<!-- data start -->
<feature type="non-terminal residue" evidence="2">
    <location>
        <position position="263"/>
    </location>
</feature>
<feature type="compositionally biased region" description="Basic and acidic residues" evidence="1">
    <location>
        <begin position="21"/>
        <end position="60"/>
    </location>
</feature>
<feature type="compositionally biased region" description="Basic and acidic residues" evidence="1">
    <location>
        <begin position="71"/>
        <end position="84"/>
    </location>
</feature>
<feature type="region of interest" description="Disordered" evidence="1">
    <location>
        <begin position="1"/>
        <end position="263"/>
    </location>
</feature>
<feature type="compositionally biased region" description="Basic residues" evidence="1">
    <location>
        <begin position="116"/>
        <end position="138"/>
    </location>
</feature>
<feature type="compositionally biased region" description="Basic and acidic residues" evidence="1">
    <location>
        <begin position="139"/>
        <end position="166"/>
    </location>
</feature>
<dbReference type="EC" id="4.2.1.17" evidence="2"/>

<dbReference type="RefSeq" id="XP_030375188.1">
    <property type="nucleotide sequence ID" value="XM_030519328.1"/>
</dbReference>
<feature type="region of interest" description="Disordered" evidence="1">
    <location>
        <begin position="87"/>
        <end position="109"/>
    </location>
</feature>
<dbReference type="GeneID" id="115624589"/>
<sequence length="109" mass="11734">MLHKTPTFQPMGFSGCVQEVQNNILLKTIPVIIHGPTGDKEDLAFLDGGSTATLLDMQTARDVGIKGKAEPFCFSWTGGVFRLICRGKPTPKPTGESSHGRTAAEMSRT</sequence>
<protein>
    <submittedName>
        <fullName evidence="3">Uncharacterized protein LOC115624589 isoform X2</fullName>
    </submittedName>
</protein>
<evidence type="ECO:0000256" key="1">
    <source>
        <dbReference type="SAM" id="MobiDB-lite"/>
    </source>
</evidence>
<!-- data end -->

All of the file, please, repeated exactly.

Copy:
<feature type="non-terminal residue" evidence="2">
    <location>
        <position position="263"/>
    </location>
</feature>
<feature type="compositionally biased region" description="Basic and acidic residues" evidence="1">
    <location>
        <begin position="21"/>
        <end position="60"/>
    </location>
</feature>
<feature type="compositionally biased region" description="Basic and acidic residues" evidence="1">
    <location>
        <begin position="71"/>
        <end position="84"/>
    </location>
</feature>
<feature type="region of interest" description="Disordered" evidence="1">
    <location>
        <begin position="1"/>
        <end position="263"/>
    </location>
</feature>
<feature type="compositionally biased region" description="Basic residues" evidence="1">
    <location>
        <begin position="116"/>
        <end position="138"/>
    </location>
</feature>
<feature type="compositionally biased region" description="Basic and acidic residues" evidence="1">
    <location>
        <begin position="139"/>
        <end position="166"/>
    </location>
</feature>
<dbReference type="EC" id="4.2.1.17" evidence="2"/>

<dbReference type="RefSeq" id="XP_030375188.1">
    <property type="nucleotide sequence ID" value="XM_030519328.1"/>
</dbReference>
<feature type="region of interest" description="Disordered" evidence="1">
    <location>
        <begin position="87"/>
        <end position="109"/>
    </location>
</feature>
<dbReference type="GeneID" id="115624589"/>
<sequence length="109" mass="11734">MLHKTPTFQPMGFSGCVQEVQNNILLKTIPVIIHGPTGDKEDLAFLDGGSTATLLDMQTARDVGIKGKAEPFCFSWTGGVFRLICRGKPTPKPTGESSHGRTAAEMSRT</sequence>
<protein>
    <submittedName>
        <fullName evidence="3">Uncharacterized protein LOC115624589 isoform X2</fullName>
    </submittedName>
</protein>
<evidence type="ECO:0000256" key="1">
    <source>
        <dbReference type="SAM" id="MobiDB-lite"/>
    </source>
</evidence>